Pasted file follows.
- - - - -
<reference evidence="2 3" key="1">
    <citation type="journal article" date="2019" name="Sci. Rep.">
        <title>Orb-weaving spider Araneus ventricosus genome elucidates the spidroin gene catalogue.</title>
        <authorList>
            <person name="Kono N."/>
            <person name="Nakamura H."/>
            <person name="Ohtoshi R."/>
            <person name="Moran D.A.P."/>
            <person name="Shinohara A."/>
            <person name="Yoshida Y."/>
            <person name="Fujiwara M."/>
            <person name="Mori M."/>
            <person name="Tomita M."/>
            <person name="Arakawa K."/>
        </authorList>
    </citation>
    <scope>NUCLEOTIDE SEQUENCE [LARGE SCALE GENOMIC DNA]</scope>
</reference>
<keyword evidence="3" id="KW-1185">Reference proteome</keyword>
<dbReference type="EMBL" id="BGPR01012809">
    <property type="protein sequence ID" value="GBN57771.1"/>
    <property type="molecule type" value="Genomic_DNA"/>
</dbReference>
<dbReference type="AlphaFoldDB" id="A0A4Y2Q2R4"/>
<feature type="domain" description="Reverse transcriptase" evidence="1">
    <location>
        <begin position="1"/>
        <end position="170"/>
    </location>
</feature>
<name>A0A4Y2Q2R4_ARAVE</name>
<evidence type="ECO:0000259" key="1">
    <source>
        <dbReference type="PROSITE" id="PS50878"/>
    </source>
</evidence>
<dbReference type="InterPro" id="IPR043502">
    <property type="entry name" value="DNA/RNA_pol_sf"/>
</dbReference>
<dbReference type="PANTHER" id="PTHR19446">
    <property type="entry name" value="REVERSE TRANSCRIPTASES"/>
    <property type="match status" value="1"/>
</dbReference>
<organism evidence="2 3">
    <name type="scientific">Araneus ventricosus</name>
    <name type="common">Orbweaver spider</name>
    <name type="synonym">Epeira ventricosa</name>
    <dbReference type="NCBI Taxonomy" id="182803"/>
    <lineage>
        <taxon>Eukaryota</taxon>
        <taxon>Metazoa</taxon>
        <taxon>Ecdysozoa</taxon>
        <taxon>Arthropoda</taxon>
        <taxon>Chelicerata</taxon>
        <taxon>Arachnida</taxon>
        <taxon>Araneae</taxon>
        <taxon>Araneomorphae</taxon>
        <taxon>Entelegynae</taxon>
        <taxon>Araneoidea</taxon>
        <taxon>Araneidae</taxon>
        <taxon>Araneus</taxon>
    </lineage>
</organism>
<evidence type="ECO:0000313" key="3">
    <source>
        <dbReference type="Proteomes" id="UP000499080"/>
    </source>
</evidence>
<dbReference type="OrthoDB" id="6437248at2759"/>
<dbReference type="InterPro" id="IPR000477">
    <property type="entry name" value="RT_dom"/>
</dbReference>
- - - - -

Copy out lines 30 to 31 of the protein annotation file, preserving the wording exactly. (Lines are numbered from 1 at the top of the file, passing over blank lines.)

</feature>
<name>A0A4Y2Q2R4_ARAVE</name>